Sheep, eco-tourism co-exist at Rawnsley Park

Sheep, eco-tourism co-exist at Rawnsley Park

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Since Tony and Julieanne Smith took on the operation of Rawnsley Park Station from Tony's parents in 1985, their focus has always been on finding a balance between running sheep and eco-tourism.

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Since Tony and Julieanne Smith took on the operation of Rawnsley Park Station from Tony's parents in 1985, their focus has always been on finding a balance between running sheep and eco-tourism.

They have transformed the Flinders Ranges operation from a struggling sheep station to a destination attracting more than 20,000 tourists each year, which has won a number of awards.

While the tourism side of their operation has grown to be more prominent, Tony and Julie still run a herd of 2000 Merino-Dohne cross sheep.

"I started with Dohnes in 2010 and I am quite happy with them," Mr Smith said.

"Wool production has dropped about one kilogram per sheep, but lambs are two to three kilos heavier and get to weight easier.

"We take about 100 of the lambs for slaughtering to Jamestown Meats and bring the meat back for use in the restaurant and for sale in the caravan park shop.

"The Dohne meat has good colour and texture and is a great attribute at the restaurant. We have been providing takeaway at the restaurant since we re-opened, starting full service from July 1.

"We market fat lambs usually through Thomas Foods International or direct to abattoirs at 10 months.

"Last year we sold wether lambs on-property at three months to Mid North farmers, due to dry conditions. Average annual rainfall should be 300 millimetres but has been 200mm for the past 10 years.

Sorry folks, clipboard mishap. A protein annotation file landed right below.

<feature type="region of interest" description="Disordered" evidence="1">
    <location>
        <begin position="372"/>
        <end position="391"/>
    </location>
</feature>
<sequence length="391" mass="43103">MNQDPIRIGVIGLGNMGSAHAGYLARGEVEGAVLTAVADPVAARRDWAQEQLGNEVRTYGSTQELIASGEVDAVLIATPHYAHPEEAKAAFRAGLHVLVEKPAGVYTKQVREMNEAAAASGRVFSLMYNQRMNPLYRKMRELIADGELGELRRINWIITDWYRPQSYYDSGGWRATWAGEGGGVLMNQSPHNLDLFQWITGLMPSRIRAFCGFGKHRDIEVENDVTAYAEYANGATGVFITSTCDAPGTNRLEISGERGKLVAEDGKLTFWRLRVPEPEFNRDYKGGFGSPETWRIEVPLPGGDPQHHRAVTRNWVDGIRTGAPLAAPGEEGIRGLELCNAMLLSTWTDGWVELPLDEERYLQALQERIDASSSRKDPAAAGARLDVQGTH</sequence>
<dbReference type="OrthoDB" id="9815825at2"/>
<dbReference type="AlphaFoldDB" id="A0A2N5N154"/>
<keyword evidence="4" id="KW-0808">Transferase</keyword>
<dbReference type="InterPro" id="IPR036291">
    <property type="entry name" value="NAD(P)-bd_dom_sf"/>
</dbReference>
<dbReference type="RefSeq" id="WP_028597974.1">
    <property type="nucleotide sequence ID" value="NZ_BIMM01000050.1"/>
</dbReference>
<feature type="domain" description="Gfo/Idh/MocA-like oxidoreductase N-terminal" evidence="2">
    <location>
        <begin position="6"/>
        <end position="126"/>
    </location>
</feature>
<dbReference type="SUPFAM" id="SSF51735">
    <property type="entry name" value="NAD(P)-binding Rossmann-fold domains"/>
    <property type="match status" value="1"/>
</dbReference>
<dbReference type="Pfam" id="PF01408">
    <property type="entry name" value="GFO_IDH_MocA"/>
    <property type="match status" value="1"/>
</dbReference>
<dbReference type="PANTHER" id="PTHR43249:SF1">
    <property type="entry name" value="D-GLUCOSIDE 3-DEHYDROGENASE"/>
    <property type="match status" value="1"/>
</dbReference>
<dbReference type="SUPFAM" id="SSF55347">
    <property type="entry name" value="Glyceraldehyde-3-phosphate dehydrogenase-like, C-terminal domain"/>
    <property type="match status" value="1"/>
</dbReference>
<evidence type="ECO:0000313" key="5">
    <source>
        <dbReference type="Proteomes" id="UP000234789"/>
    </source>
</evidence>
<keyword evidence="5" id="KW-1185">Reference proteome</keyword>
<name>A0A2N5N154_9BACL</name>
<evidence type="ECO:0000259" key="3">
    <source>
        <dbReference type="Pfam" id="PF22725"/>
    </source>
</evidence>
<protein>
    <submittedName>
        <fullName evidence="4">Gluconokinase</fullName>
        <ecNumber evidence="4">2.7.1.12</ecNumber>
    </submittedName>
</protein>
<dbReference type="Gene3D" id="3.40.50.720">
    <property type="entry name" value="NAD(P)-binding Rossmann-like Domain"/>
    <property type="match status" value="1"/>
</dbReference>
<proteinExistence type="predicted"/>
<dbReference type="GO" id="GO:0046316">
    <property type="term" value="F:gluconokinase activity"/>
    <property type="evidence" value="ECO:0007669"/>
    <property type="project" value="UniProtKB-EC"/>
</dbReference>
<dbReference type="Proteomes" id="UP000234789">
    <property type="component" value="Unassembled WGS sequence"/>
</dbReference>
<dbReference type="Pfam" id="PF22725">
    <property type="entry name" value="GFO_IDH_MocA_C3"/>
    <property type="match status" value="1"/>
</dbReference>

"Ideally we will rotate stock in the paddocks to allow spelling. The last three years we have been feeding more hay and grain to keep ewes healthy and before lamb sales.

"This year we fed hay at mating during February and will feed hay and grain to ewes during lambing.

"We stock conservatively with the objective of being able to spell paddocks for around six months in each 12 months."

It was 52 years ago, Clem and Alison Smith had the foresight to see that only running sheep on Rawnsley Park Station was not going to be enough.

In 1968, the Smiths saw an opportunity to branch out into tourism, opening a cabin and offering sheep shearing demonstrations.

They could never have imagined that tourism would out-weigh their sheep enterprise the way it does today.

Welcoming approximately 20,000 visitors a year and winning multiple tourism awards, a lot more is going on at Rawnsley Park than just shearing demonstrations.

Tony and Julieanne Smith took over from Tony's parents in 1985 and have not looked back.

Rawnsley Park now has 43 accommodation units and 120 camping sites, and in school holiday periods has up to 500 people staying at a time.

"Rawnsley Park has a range of accommodation and activities that appeal to a wide cross section of visitors," Mr Smith said.

"Domestic visitors come between March and November and we normally get quite a few International visitors over the summer.

"With COVID-19 restrictions, international travel is not likely until 2021. We have plans to add to the self-contained units and would like to add a swimming pool at the units. However, everything is on hold until we understand how things will settle over the next 12 months."

Part of the tourism aspect includes Rawnsley Park's eco-villas, which are environmentally-friendly designed and feature uninterrupted views of Wilpena Pound and surrounding ranges.

"We wanted to develop some environmentally sensitive accommodation that shows off the landscape of the Flinders to the best advantage," Mr Smith said.

"We encourage guests to be eco-friendly mainly through educating them on the attributes of the Flinders.

"The area features well-preserved examples of sedimentary layers displayed in places like Brachina Gorge, while there is evidence of stromatolites, Ediacaran Fossils (re-Cambrian) and early Cambrian fossil reefs."

As well as kangaroos and emus, the area features birds including the Ringneck Parrot, Elegant Parrot, Wedge-tailed Eagle, Whistling Kite and the Short-tailed Grasswren.

There are seven marked walking trails and a cycle track at Rawnsley Park where visitors get to see this wildlife first hand.

"The walking trails to Rawnsley Bluff and other view points on the property are a major attraction for visitors," Mr Smith said.

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